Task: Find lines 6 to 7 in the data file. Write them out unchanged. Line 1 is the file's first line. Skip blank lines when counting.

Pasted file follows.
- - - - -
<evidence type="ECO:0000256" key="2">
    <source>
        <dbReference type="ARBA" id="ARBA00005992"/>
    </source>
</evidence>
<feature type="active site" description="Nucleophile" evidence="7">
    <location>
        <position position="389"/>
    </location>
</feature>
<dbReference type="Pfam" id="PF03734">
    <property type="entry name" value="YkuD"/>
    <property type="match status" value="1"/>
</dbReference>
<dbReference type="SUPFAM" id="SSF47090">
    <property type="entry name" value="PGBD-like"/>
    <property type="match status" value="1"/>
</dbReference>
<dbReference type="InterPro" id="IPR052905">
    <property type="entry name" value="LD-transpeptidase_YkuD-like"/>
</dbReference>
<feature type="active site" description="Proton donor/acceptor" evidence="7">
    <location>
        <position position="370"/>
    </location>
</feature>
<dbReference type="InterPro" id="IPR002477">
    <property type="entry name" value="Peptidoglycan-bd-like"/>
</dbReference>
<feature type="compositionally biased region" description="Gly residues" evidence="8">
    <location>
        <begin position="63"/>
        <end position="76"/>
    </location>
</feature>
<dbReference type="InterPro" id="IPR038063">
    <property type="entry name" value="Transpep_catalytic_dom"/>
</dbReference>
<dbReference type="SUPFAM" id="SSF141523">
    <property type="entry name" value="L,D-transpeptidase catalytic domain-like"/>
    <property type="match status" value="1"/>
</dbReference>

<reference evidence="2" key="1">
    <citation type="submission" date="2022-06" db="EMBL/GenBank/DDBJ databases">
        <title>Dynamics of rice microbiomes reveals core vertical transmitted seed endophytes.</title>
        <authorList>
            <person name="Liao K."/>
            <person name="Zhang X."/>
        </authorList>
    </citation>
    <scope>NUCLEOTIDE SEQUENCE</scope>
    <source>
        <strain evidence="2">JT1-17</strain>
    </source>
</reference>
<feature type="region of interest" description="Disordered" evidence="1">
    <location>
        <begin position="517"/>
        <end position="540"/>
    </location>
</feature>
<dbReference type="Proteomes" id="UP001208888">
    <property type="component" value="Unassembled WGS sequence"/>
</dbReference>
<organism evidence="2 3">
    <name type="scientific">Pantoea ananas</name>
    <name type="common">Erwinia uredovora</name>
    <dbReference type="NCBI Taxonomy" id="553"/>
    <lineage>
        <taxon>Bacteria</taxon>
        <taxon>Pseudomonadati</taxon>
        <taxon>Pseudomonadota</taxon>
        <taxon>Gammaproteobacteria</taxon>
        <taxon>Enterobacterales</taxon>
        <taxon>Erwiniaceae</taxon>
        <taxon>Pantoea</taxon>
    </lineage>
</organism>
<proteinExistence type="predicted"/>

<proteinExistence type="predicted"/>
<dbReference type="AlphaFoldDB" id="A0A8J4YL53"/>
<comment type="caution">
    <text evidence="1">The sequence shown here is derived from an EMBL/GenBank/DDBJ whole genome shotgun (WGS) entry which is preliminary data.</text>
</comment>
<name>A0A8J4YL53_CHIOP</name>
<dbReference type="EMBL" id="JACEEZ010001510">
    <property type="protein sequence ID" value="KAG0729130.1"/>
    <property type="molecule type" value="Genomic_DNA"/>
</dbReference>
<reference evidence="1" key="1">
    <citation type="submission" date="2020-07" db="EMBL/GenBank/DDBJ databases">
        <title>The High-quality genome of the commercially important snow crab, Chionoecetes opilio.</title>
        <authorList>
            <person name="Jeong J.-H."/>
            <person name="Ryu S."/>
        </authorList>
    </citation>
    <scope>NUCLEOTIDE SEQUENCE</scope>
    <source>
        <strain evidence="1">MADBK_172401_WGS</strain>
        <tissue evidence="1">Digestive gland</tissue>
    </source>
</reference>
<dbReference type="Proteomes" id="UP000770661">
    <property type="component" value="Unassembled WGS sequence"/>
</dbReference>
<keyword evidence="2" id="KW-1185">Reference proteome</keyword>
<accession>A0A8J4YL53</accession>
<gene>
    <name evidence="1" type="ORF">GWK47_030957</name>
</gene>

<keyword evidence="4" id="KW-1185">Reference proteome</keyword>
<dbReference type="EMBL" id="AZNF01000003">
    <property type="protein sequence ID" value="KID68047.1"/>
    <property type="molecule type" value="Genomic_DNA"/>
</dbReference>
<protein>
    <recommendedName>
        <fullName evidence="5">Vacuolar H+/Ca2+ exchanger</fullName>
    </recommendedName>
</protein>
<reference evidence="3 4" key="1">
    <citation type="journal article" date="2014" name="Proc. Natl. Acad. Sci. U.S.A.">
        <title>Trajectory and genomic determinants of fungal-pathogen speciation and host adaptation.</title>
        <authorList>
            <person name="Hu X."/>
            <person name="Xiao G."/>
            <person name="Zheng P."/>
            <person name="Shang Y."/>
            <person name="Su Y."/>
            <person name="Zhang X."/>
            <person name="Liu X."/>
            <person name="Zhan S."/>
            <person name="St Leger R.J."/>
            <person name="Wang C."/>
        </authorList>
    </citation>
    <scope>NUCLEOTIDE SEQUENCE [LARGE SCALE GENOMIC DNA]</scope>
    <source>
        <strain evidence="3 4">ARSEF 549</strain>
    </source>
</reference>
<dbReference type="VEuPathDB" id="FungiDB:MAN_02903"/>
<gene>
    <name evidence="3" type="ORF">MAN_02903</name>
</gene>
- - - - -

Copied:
<feature type="active site" description="Nucleophile" evidence="7">
    <location>